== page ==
Zane: Obamacare makes takers out of the middle class

December 17, 2013 

I might be an Obamacare “winner.” After months of frustration, I might qualify for a policy with better benefits, slightly lower premiums and a smaller deductible. But it comes at a steep price.

The cost of my Obamacare policy cannot be measured in dollars and cents but in dignity. It is transforming me from a contributing member of society into a welfare recipient; its corrosive system of subsidy incentives discourages me from working harder. My familiarity with the law has only bred contempt. Now that I see what’s in it, I don’t just hope but pray that it is overturned, replaced with reforms that actually improve the health care system.

My Obamacare story began in September. I liked my Blue Cross/Blue Shield policy covering the five members of my healthy family. I wasn’t crazy about the $440 monthly premium and $10,000 deductible, but our out-of-pocket expenses were only about $1,200 a year. Because of the tax savings of using a health savings account, we were paying less than when I had employer insurance. We didn’t have “free contraception,” but we made do.

I didn’t realize my plan was “substandard” until I received a letter from BCBS in early October saying that a policy deemed adequate by the president would raise my premium to $1,100 a month and my deductible to $12,400.

After some spirited discussions with the president’s supporters, I went online to see whether I could get a better rate through the federal exchange. The problems with the website are now legend, and I won’t bore you with all the mind-numbing details (unless, of course, you want me to and then I won’t shut up; just ask my wife). I will say that anyone who described those problems as “glitches” was ignorant of the facts and shilling for the administration.

As someone who works on a PC all day, I am used to spinning wheels – but I have never seen them whirl and twirl with such sound and fury as they did on The unfailingly polite people at the customer service center – and I talked to lots of them – were using the same system, so they couldn’t help. The phone number I was given for local navigators did not work. The paper application I requested was missing pages needed to add my children.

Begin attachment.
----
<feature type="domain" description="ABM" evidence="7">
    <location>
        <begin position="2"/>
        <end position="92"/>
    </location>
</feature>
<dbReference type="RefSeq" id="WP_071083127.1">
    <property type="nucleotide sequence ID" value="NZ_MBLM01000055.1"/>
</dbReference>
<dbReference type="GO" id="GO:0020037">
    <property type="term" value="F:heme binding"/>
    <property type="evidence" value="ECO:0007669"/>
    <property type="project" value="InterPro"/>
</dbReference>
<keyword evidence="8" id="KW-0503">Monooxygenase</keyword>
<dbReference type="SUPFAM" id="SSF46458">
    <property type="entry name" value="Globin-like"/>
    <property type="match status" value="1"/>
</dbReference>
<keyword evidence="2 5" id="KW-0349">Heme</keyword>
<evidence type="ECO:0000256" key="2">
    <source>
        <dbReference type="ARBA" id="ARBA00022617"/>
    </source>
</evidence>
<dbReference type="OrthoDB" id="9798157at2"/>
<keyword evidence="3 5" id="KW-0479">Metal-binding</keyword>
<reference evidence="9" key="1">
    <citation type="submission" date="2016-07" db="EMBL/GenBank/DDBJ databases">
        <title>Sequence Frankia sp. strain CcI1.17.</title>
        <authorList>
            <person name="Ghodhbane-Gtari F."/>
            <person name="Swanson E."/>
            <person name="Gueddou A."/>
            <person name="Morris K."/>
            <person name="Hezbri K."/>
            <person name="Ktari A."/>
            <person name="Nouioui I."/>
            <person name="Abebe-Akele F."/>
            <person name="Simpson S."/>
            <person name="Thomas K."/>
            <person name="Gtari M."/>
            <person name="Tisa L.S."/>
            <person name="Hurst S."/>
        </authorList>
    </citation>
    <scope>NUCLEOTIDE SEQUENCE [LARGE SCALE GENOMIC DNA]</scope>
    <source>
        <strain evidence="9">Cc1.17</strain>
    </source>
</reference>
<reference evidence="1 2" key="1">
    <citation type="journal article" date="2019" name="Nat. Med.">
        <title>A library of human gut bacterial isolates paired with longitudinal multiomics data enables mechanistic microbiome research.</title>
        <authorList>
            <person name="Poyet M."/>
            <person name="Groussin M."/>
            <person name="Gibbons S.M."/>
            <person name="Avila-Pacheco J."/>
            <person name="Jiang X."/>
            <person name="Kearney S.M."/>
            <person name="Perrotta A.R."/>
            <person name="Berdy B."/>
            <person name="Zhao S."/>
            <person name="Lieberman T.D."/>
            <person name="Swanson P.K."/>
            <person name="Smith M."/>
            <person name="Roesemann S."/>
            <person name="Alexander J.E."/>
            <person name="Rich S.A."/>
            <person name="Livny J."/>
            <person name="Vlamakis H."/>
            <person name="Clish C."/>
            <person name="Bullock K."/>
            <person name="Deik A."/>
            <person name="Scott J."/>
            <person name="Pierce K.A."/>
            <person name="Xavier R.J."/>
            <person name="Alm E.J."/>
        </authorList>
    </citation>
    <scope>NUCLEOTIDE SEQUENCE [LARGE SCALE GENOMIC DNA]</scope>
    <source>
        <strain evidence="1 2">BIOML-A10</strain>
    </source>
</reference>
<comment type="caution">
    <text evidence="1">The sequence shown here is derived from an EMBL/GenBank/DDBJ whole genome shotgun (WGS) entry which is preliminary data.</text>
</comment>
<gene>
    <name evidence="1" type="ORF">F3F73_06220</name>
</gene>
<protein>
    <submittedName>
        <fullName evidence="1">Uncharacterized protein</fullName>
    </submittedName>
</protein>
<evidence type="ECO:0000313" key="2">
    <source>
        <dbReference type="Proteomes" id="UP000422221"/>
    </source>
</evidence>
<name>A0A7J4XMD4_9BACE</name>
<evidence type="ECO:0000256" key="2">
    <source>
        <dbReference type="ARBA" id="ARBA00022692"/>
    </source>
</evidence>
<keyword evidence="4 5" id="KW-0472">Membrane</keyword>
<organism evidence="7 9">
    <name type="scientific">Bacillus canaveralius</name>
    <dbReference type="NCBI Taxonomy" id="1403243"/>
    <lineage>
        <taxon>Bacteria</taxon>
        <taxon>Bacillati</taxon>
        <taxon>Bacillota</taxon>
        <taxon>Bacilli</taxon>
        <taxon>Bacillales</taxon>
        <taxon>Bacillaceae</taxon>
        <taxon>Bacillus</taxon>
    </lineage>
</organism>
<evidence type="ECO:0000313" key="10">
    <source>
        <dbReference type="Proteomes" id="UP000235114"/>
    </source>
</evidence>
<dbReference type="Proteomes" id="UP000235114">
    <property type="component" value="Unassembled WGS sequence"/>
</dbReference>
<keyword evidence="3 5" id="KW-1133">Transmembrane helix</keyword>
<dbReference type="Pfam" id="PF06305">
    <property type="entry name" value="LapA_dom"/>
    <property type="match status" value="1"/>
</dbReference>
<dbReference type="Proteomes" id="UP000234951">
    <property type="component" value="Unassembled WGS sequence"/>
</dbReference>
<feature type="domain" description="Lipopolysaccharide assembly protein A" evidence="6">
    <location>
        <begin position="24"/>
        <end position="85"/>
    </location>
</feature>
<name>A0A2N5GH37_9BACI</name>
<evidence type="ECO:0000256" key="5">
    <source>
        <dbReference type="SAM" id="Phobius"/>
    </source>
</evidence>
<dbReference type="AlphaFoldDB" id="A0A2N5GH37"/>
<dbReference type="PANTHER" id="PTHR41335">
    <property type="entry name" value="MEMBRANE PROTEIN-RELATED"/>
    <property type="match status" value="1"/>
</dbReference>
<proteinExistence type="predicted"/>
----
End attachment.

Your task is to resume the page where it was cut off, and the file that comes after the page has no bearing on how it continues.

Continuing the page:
In early December, BCBS said I could keep my old policy – for $565 a month – but I hadn’t given up on

I was finally able to delete my first Obamacare application and fill out a new one over the phone, in about 30 minutes. The system, however, would not allow me to pick a plan, so I had to call back to fix that. Now, with the Dec. 23 deadline looming to ensure no lapse in coverage on Jan. 1, I must send a letter from my employer verifying my salary. I assume hundreds of thousands of others must do the same. I am not confident that each of our applications can be approved, by hand, in a day or two during Christmas.

Let’s pretend everything works out – a big if, given the massive problems insurance companies are having getting reliable information from the federal government. According to the website, I will be paying $452 a month for a policy with a $6,000 deductible and a few favorable co-pay rates. That rate includes a subsidy of $10,140 a year, which far exceeds what I expect to pay in federal income taxes during 2014. Instead of giving money to the government, I am now a taker. This sickens me.

Because my subsidy is based on income, I may think twice about earning more because my effective tax rate on each extra dollar will be about 50 percent. This saddens me.

Without the subsidy, my policy would cost $15,672 a year with a $6,000 deductible (before I was paying $5,280 for a $10,000 deductible). This angers me.

Nancy Pelosi famously said we have to pass the law to know what’s in it. We now know that President Obama told profound lies to sell his program – he should call his next book “The Mendacity of Hope.”

And now we know why he lied. Obamacare replaces a flawed system with one that is far worse. It gouges the affluent and turns the middle-class into wards of the state. This is Obama’s legacy, and it is a tragedy.

Contributing columnist J. Peder Zane

can be reached at

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